South Not As Impressive

This morning I wrote about the numerous players from the North roster in the 2003 Eastern League All Star Game who have not only gone on to play in the major leagues, but as everyday regulars. Marc then discussed some of the players from the same roster who failed to live up to their prospect hype, really never making the major leagues. When looking at the South roster, listed below, you will notice that there are very few that actually made it to the major leagues, with only one standout player… hint… he might not be better than Curtis Granderson.

  1. Max St. Pierre, C
  2. Scott Ackerman, C
  3. Jose Castillo, IF
  4. Ivanon Coffie, IF
  5. Mike Fontenot, IF
  6. Luis Gonzalez, IF
  7. Josh McKinley, IF
  8. Chan Perry, IF
  9. Juan Richardson
  10. Shawn Garrett, OF
  11. Noah Hall, OF
  12. Jeff Inglin, OF
  13. Grady Sizemore, OF
  14. Jeremy Ware, OF
  15. Taylor Buchholz, P
  16. Sean Burnett, P
  17. Fernando Cabrera, P
  18. Kyle Denney, P
  19. Brian Forystek, P
  20. Mike Johnston, P
  21. Josh Karp, P
  22. Seung Lee, P
  23. Homero Rivera, P
  24. Brian Schmack, P

Of these players, most baseball fans will have heard of Castillo, Sizemore, Fontenot, Buchholz, Burnett, and that’s it. Fernando Cabrera has also seen his fair share of playing time, pitching out of the Cleveland bullpen for the last several years, but it is definitely clear that this group produced not just less major leaguers, but less everyday or solid players. Sizemore is an all-star, will be an all-star, and is one of the top commodities in the game of baseball. Outside of him, on this list, the players are not too impressive.

Castillo spent 2004-2007 with the Pirates, playing third base, before splitting time between Houston and San Francisco this year. His best WPA/LI came in 2005, at -0.97. With such poor offensive numbers, he would need to have a great glove to stay around, right? Well, according to the +- system, Castillo was a -15 in 2006 at 2B, just about 0 in 2007, all told, and a -6 this year. How he still has a job is a question I just cannot answer.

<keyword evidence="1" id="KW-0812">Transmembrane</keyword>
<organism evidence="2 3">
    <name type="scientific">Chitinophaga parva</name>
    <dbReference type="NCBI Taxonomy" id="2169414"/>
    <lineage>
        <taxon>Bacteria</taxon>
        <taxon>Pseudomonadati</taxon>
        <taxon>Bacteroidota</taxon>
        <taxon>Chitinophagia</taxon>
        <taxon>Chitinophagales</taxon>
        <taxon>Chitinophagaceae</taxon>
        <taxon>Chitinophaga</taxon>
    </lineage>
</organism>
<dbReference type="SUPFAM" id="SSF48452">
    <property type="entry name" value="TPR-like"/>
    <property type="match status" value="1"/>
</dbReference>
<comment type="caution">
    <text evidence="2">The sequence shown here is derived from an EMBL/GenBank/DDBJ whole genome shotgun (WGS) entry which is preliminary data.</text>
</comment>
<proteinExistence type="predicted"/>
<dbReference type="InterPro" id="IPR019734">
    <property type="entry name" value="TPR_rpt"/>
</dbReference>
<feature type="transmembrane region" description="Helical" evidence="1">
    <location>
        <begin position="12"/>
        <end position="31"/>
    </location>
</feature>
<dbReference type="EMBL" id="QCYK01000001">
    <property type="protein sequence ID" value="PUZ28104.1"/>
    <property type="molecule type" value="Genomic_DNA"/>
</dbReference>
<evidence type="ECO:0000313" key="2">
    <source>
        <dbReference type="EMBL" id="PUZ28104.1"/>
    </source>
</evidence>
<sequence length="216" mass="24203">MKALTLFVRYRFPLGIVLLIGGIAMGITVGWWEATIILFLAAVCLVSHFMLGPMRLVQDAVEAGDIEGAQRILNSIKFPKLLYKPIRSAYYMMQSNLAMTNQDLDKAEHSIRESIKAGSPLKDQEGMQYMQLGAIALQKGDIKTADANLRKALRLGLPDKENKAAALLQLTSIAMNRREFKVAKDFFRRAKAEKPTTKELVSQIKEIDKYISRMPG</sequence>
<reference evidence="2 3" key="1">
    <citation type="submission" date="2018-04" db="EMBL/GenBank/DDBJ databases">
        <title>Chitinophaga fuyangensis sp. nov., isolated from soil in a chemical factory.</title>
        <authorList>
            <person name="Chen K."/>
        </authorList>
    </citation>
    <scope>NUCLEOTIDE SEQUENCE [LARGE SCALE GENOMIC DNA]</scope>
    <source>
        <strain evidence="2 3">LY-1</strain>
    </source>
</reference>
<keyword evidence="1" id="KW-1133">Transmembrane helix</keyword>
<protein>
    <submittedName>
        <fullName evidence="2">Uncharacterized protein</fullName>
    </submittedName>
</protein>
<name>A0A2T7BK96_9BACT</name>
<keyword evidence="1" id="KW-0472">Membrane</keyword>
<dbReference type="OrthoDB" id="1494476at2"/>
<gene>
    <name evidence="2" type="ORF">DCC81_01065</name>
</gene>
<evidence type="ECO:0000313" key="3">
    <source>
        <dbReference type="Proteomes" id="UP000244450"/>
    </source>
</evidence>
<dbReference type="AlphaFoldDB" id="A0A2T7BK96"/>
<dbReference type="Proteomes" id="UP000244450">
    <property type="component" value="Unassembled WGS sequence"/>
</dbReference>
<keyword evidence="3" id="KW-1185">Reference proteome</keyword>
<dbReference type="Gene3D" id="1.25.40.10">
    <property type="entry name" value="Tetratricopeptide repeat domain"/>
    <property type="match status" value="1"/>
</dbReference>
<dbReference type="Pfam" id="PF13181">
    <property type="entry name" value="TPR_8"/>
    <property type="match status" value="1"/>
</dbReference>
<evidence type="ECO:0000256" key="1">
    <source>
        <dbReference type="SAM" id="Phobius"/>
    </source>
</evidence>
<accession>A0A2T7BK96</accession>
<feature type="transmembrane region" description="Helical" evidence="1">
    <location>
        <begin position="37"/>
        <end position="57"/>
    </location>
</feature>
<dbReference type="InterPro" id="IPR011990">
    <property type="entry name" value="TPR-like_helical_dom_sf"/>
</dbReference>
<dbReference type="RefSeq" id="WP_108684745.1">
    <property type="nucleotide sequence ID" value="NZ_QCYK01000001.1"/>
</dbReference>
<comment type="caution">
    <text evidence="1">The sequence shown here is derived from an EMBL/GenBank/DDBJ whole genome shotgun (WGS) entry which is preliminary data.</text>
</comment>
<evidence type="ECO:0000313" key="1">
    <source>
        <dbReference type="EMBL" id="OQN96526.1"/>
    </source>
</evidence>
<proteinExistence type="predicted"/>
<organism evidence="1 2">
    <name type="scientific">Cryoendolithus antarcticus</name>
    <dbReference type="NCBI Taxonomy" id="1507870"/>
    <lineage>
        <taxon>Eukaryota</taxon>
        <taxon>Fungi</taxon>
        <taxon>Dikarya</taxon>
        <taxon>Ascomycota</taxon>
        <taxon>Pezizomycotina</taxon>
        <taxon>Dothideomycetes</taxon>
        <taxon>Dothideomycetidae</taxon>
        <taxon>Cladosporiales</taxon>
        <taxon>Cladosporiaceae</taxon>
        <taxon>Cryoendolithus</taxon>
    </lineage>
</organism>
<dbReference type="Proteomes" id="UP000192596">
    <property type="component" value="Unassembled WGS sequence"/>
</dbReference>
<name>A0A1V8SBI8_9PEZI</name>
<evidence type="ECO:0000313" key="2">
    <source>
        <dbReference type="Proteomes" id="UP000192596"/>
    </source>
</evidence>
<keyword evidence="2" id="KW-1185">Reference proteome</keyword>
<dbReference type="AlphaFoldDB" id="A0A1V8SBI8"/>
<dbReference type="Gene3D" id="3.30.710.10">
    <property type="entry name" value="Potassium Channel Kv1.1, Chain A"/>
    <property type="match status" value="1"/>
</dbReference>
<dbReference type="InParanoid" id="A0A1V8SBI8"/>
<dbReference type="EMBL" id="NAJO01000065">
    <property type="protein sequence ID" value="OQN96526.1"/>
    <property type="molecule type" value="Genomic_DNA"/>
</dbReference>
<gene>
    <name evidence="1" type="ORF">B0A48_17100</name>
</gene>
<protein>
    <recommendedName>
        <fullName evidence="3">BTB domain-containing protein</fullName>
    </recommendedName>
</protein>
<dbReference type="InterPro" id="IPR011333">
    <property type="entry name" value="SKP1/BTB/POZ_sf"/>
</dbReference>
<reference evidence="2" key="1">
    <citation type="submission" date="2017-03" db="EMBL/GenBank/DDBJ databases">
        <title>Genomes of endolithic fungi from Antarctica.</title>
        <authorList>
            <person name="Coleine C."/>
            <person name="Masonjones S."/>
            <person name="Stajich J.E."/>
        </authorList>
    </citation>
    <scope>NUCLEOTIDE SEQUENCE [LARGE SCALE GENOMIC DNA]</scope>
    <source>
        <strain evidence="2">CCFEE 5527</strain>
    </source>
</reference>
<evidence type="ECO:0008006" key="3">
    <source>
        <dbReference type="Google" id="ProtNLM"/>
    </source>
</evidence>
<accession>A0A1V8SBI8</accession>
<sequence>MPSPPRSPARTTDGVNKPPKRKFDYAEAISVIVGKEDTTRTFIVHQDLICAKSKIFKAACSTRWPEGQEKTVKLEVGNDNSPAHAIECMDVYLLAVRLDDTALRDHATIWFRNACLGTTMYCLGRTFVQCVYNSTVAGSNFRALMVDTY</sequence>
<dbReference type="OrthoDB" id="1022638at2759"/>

Sean Burnett debuted in 2004, making 13 starts for the same Pirates. His FIP was 5.06 with a K/BB of 1.07. He spent the next few years in the minors before returning to the Pirates this year, pitching out of the bullpen. His K/9 has gone from 3.77 in 2004 to 6.80 today… however, his BB/9 has risen from 3.52 to 5.69, ultimately producing an abysmal 1.19 K/BB.

Fontenot seems to be solid for the Cubs, OPS’ing .909 in 108 games right now, so we can leave him alone. Taylor Buchholz, however, cannot be left alone. Formerly a prized prospect in the Phillies system, he was traded to the Astros as part of the Billy Wagner deal, and after a poor 2006 season in Houston, was sent to the Rockies, where he has thrived? Buchholz may have the reputation of a prospect gone wrong, but his numbers tell a different story. Last year, in 41 appearances, he posted an ERA of 4.23, a K/BB of 3.05, and an FIP of 3.75. This year, in 63 appearances, a 2.17 ERA, 3.11 K/BB, and an FIP of 3.30.

The amount of players from the South that have succeeded in the major leagues may be lesser than that of the North, but a perennial all-star in Sizemore, and a solid reliever in Buchholz are doing quite well.

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Eric is an accountant and statistical analyst from Philadelphia. He also covers the Phillies at Phillies Nation and can be found here on Twitter.

3 Responses to “South Not As Impressive”

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  1. dan says:

    Burnett had some major injuries along the way.

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  2. Colm says:

    Interesting notes.
    Now.. Grammar time!
    It reads better (and is grammatically correct) to write of the number of players, rather than the amount, and fewer players, rather than less.
    I know replacement-level minor leaguers are fungible but they aren’t actually a bulk commodity, like gravel.

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  3. Detroit Michael says:

    Fernando Cabrera pitched for Baltimore this year, not Cleveland. Just like Cleveland did though, Baltimore released him.

    However, the fact that you misremembered what team he was on supports your larger point that Cabrera, like most of these players, has had a very forgettable career thus far.

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